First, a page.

Benjamin Van Doren
DetailsName: Benjamin Van Doren
Position: DPhil Student
In 2016, I graduated Summa Cum Laude from Cornell University with degrees in Biological Sciences and Biometry & Statistics. My concentrations were in Ecology & Evolutionary Biology and Statistical Genomics.
I began to study bird migration in 2009, and in 2012 I placed fifth at the Intel Science Talent Search with a research project examining migration in the northeast United States. I continued this work at Cornell with the BirdCast project (http://birdcast.info). We use remote sensing tools such as Doppler weather radar to understand migration over the United States, and we continue to publish weekly migration forecasts and analyses during the migration season. In 2015, I became interested in genomics and completed a senior thesis on genome-wide patterns of differentiation in stonechats (genus Saxicola), working in the lab of Professor Irby Lovette (www.eeb.cornell.edu/lovette/). I have also conducted research in Amazonian Ecuador, remote eastern Panama, coastal Maine, northern Michigan, and northern Germany. After leaving Cornell, I came to Oxford on a Marshall Scholarship. My personal website is bvandoren.com.
During my DPhil, my primary focus will be on the evolution and plasticity of avian migration. Specifically, I am interested in how birds adjust their migratory behavior in response to both short- and long-term environmental changes, and the relative contributions of individual plasticity and “hard-coded” evolutionary changes in these responses. I am also interested in how modifications in migratory behavior arise and propagate in a population, and how migration can influence diversification. I plan to use Blackcaps (Sylvia atricapilla) as a system to study some of these questions.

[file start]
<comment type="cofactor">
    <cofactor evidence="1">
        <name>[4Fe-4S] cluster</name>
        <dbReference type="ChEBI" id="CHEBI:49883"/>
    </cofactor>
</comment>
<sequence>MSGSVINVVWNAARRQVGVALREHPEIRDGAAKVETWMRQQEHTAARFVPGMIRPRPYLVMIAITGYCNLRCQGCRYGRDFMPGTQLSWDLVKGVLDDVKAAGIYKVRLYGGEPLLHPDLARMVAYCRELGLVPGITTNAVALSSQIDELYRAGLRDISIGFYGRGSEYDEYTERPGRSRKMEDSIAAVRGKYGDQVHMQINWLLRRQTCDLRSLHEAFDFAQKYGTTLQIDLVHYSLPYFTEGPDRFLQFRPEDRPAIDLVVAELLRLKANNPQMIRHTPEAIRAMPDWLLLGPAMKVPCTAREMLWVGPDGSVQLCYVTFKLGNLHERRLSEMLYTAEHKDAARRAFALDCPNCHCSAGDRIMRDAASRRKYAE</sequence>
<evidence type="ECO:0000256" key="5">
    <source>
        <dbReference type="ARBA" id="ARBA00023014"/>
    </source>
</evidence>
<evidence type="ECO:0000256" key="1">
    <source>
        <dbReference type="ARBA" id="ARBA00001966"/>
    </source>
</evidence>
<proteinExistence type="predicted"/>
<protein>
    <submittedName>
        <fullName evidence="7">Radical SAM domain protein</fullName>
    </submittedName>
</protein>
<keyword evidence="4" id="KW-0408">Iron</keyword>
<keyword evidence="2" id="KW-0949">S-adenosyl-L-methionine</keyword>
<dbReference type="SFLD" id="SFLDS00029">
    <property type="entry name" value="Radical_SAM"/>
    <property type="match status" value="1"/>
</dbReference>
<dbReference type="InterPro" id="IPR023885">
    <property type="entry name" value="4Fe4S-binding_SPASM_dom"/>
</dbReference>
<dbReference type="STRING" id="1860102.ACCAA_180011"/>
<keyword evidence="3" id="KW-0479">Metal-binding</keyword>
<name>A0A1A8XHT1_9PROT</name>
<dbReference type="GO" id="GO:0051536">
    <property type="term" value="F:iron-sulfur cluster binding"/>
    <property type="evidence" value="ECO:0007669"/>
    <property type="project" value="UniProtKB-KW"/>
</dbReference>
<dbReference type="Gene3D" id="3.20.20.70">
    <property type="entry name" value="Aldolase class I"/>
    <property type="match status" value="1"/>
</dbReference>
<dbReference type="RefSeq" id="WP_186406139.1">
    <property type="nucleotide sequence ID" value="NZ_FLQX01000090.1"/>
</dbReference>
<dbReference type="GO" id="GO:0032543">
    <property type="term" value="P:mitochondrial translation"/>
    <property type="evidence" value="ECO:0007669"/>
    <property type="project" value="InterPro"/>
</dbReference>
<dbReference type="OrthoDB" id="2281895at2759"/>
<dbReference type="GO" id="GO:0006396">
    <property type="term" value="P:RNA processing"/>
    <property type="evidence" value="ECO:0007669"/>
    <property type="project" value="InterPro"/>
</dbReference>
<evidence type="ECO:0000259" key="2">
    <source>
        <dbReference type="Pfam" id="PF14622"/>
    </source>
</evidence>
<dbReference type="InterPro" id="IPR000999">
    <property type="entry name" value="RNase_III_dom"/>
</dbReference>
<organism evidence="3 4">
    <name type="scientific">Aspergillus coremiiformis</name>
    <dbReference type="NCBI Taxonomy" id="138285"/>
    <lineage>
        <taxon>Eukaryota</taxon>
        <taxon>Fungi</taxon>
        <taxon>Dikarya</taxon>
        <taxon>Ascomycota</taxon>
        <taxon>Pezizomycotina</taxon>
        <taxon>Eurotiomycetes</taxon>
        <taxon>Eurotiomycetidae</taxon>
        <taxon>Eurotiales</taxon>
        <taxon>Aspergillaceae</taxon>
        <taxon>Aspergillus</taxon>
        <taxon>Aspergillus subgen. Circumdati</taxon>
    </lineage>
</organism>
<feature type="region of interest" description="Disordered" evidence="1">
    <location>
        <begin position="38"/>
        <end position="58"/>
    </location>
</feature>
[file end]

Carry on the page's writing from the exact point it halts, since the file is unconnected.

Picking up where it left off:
Van Doren BM, Horton KG, Stepanian PM, Mizrahi DS, Farnsworth A. 2016. Wind drift explains the reoriented morning flights of songbirds. Behavioral Ecology. 27:1122-1131. doi: 10.1093/beheco/arw021.
Dzielski SA, Van Doren BM, Hruska JP, Hite JM. 2016. Reproductive biology of the Sapayoa (Sapayoa aenigma), the ‘Old World suboscine’ of the New World. The Auk: Ornithological Advances. 133:347-363. doi: 10.1642/AUK-16-5.1.
Horton KG, Van Doren BM, Stepanian PM, Hochachka WM, Farnsworth A, Kelly JF. 2016. Nocturnally migrating songbirds drift when they can and compensate when they must. Scientific Reports. 6:21249. doi: 10.1038/srep21249.
Farnsworth A, Van Doren BM, Hochachka WM, Sheldon D, Winner K, Irvine J, Geevarghese J, Kelling S. 2015. A characterization of autumn nocturnal migration detected by weather surveillance radars in the northeastern US. Ecological Applications. doi: 10.1890/15-0023.
Van Doren BM, Sheldon D, Geevarghese J, Hochachka WM, Farnsworth A. 2015. Autumn morning flights of migrant songbirds in the northeastern United States are linked to nocturnal migration and winds aloft. The Auk: Ornithological Advances. 132:105-118. doi: 10.1642/AUK-13-260.1.
Complete list at http://bvandoren.com/publications.